Is the Sabbath for Today? [Part Seven]

Click here for the Spanish translation.

By: Dr. Robert A. Morey

Was the Sabbath observed even before the time of Moses? Did Jesus prophesy that Christians would be observing the Sabbath even at the end of the world when He returns? Dr. Morey examines these sabbatarian arguments in this article.

Part II - An Examination of The Sabbatarian Arguments (con’t)

The Exodus 16 ArgumentThe Sabbatarian Position

The Sabbath was observed before Moses, starting with the Creation. This can be shown in Exodus 16where the people started resting on the seventh day as a Sabbath before the Ten Commandments were given. Thus, it was already being observed by the people of God.”

Examination of This Argument

  1. Exodus 16 is still during the lifetime of Moses. There is nothing to indicate a pre-Mosaic origin of the Sabbath in Exodus 16. This is further borne out when we remember the “sign” nature of the Sabbath in Israel’s covenant relationship with God.
  2. On the contrary, the following points are clear:
    1. It is doubtful that the Egyptians allowed the Jews a Sabbath day during their 400 years of bondage. Thus it was not the practice of the people of God to rest the seventh day when they were Egyptian slaves.
    2. Special revelation is not needed for a moral law or for something already observed. If something is going to be introduced for the first time, there must be a special revelation and a training period so that the people can adapt to the new practice or ceremonial law.
    3. In Exodus 16:4-5, God sets forth a new test for the people of God. He would give manna six days, with a double portion on the sixth day.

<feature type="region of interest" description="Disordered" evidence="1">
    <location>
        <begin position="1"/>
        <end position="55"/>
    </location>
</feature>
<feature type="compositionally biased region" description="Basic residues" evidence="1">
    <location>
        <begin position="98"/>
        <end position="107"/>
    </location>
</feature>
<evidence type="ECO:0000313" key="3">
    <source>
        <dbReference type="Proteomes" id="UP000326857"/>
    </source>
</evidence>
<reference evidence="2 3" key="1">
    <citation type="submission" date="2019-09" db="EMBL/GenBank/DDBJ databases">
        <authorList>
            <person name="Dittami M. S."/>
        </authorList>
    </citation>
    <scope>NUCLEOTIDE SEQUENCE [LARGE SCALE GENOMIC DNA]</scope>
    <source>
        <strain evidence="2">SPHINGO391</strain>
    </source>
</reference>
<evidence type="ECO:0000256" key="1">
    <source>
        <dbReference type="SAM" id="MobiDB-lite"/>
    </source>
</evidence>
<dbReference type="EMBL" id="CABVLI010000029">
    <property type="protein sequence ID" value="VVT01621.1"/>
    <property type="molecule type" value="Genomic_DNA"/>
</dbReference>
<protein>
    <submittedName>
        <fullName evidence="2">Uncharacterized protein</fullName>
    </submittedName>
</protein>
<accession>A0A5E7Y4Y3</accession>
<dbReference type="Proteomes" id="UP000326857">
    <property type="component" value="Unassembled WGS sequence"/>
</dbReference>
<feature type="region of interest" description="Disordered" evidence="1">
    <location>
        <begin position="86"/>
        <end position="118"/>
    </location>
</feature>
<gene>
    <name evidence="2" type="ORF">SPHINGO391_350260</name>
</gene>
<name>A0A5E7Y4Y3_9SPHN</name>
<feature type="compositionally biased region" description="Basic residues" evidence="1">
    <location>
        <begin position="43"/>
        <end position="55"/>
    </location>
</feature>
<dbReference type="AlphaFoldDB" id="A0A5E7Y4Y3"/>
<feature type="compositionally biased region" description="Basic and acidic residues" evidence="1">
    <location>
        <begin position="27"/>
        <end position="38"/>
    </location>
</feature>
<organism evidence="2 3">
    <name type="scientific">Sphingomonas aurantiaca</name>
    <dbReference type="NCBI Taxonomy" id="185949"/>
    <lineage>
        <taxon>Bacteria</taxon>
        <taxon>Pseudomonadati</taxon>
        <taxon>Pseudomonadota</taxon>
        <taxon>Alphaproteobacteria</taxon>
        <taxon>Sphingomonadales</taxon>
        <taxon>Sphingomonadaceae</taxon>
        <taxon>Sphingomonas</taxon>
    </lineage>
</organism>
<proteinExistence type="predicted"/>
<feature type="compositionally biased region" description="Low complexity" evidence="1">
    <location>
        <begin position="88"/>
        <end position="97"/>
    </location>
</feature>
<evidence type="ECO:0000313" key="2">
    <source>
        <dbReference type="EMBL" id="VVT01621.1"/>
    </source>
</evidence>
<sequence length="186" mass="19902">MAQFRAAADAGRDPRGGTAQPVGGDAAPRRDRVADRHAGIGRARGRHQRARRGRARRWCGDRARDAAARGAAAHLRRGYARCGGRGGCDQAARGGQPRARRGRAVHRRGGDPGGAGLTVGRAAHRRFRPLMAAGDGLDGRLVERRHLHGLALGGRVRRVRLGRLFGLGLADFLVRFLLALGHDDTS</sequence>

4. When the sixth day arrived, the people gathered a double portion. But they did not know why a double portion was given. It is obvious in verse 22 that the people asked Moses what a double portion meant.
    5. Moses responds in verses 22-26 with his interpretation of the revelation/test given in verses 4-5: “Since God gives us a double portion on the sixth day, He does not plan to give us any manna on the seventh. It is a day of rest. So, cook up your extra manna to eat tomorrow and stay home.”
    6. Some of the people still did not understand this new test of a day of rest. Thus, they went out on the seventh day for manna but found none (v. 27).
    7. Since the previous revelation of this new regulation had been ignored by many people, God once again revealed to Moses that this new test of obedience was to be strictly observed (vs. 28-29).
    8. So, the people finally gave in to the new law and rested on the seventh day (v. 30).

An accurate exegesis of Exodus 16 reveals that the Lord was foreshadowing the Fourth Commandment by giving a new test or commandment in Exodus 16. The purpose of this incident was to introduce the people of God to a new concept and a new law which had not been previously known or observed. Consequently, this passage cannot be used as proof that Sabbath-keeping began at Creation.

The Matthew 24:20 ArgumentThe Sabbatarian Position
Christ prophesied that Christians would be observing the Sabbath even at the end of the world when He returns—”pray that your flight be not on the Sabbath day.”

Examination of This Argument

  1. In verse 20 Christ is discussing what believers should do in A.D. 70 when Titus would come to destroy the Temple and Jerusalem. Jesus is not dealing here with the end of the world, but with the end of the Temple (vs. 1-2).
  2. Jesus was simply saying, “Since the Jews forbid travel on their Sabbath, pray that you as Christians do not have to escape to the hills on that day, for the Jews will hinder you.”
  3. The “Sabbath” referred to in this verse is the Jewish Saturday-Sabbath and obviously has no reference to the “Lord’s Day.” And it is certainly stretching the point to suggest that Christ had in view a time when the “Sabbath” would be transferred to Sunday.
  4. Christ was simply referring to things which would hinder escape from Jerusalem’s destruction:
    1. Greed for material possessions (vs. 17-18).
    2. Pregnancy or nursing babies (v. 19).
    3. Winter time (v. 20).
    4. Jewish Sabbath (v. 20).